Pudding should be off the menu in schools

Dinners

Schools going way over calorie counts 

5th September 2018 by Robert Armour 0 Comments

Schools should stop serving puddings every day of the week, a health charity has warned.

Obesity Action Scotland says stricter nutritional guidelines for school meals do not go far enough in its response to the Scottish government consultation on the proposed new nutritional requirements for food and drink in schools, which closed last week.

It was revealed earlier this year that schools were still serving calorie-laden meals and desserts despite new guidelines restricting calories.

Daily sugar intake “remains potentially high” even under the new guidelines, and children making the most unhealthy menu choices would have to consume no sugar outside of school to meet dietary recommendations, the charity warned.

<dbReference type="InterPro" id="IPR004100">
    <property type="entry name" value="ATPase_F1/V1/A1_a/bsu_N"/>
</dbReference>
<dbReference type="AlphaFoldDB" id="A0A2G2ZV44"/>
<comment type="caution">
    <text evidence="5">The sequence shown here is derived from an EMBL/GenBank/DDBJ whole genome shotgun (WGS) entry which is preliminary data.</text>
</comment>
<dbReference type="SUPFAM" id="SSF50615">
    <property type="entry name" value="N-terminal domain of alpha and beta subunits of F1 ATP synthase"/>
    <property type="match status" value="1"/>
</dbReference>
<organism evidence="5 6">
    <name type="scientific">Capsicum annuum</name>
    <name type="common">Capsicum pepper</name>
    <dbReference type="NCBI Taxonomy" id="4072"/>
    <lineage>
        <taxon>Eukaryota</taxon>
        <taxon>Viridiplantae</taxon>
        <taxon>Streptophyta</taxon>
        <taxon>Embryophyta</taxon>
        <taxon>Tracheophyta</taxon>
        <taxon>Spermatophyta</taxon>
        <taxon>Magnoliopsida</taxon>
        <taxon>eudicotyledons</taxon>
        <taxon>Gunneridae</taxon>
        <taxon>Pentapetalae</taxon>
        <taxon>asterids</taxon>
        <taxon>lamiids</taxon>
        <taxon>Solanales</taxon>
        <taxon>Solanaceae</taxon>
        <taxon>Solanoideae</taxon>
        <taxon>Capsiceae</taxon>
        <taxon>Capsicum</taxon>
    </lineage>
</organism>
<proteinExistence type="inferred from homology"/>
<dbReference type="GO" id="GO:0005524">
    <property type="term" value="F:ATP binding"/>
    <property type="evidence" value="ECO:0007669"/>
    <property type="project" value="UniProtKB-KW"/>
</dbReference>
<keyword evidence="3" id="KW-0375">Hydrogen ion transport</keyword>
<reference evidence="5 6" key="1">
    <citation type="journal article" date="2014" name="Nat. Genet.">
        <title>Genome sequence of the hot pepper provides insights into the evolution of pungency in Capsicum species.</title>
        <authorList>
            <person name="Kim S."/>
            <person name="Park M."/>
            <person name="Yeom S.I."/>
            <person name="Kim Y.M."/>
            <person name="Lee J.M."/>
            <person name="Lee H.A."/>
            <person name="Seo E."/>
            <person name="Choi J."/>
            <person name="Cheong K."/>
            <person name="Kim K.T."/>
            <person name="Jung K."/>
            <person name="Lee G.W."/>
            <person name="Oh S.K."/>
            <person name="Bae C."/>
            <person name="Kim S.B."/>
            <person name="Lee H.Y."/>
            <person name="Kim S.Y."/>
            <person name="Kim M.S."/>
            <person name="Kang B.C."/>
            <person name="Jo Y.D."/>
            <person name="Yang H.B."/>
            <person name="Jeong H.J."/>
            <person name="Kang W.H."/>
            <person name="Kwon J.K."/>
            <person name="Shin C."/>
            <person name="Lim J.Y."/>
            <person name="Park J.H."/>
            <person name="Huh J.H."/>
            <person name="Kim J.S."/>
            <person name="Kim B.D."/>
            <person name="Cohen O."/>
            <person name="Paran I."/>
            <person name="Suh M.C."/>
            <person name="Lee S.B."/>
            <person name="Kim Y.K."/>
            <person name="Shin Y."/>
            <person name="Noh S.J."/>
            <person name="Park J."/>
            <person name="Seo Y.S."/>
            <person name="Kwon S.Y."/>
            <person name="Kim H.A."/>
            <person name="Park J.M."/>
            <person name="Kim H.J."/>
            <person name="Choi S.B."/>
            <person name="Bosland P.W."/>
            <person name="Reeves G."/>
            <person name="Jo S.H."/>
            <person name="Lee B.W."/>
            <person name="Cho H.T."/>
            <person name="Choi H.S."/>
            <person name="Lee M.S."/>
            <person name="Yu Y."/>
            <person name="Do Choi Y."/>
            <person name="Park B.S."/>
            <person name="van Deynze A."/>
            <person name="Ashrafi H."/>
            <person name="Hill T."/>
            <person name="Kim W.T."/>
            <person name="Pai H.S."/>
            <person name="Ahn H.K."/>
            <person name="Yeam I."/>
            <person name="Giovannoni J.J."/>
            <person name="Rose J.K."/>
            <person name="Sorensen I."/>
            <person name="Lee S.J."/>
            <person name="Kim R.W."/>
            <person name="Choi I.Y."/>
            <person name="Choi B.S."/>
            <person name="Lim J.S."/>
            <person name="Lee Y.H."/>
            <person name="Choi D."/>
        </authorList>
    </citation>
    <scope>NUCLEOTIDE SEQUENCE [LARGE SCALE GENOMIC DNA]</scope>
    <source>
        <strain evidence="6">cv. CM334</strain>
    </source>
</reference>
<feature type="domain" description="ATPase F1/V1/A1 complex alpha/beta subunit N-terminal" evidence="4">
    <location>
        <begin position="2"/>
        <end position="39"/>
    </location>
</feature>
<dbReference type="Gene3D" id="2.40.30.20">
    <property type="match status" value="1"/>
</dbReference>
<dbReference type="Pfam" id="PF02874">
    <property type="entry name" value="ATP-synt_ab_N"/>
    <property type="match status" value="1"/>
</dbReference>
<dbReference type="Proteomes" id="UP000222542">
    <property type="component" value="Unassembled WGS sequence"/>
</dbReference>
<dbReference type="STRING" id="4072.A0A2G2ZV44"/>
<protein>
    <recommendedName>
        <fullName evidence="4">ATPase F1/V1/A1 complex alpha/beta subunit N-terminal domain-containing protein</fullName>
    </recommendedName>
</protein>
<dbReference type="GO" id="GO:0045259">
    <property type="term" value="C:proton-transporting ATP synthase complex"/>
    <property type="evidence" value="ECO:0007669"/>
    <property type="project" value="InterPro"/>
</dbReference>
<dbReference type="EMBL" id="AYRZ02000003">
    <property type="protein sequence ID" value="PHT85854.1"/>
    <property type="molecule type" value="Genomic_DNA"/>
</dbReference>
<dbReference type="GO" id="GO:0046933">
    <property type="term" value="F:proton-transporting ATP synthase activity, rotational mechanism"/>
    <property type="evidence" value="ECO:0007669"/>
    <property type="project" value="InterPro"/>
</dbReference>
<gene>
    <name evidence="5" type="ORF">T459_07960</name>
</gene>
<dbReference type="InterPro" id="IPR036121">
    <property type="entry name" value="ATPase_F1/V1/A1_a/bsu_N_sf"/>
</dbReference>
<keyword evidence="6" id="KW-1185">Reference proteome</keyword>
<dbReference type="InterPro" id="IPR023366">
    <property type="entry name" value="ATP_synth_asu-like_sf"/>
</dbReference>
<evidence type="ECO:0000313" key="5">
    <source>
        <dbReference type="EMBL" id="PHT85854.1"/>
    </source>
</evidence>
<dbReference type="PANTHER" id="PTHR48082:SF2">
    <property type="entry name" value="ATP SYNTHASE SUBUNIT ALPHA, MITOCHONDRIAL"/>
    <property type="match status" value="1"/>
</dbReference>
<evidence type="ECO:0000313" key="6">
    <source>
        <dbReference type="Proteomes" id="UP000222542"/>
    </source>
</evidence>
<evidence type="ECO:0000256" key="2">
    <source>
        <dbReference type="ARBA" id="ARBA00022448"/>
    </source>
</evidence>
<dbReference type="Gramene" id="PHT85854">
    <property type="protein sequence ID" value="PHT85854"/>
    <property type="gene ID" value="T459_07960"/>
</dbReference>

It was concerned that the inclusion of “sugar-free drinks” in the list of acceptable beverages could mark the return of fizzy drinks to Scottish schools.

The charity called for puddings, cakes, biscuits and sugary yoghurts to be "minimised on school menus" and for “clear direction” to be given to councils on the number of times per week they could be served. 

It said that in early 2017 there were 12 authorities still serving puddings five days per week. Food Standards Scotland has made it clear that as a nation we need to reduce our intake of discretionary foods by 50% and school meals would be the ideal place to demonstrate how to achieve that.

Obesity Action Scotland said: “This means that to adhere to the current dietary recommendation, a primary school child who had chosen the highest options throughout the day could have virtually no sugar in their food or drink outside of school. Whilst we accept this is a worst-case scenario, we have no clear way of knowing, monitoring or measuring how many children could potentially be in this category. 

“Without clear data, it could be assumed that 100 per cent of children taking school food make the highest choices each day. School food must be a way of enabling children to meet Scottish dietary goals, not a barrier.”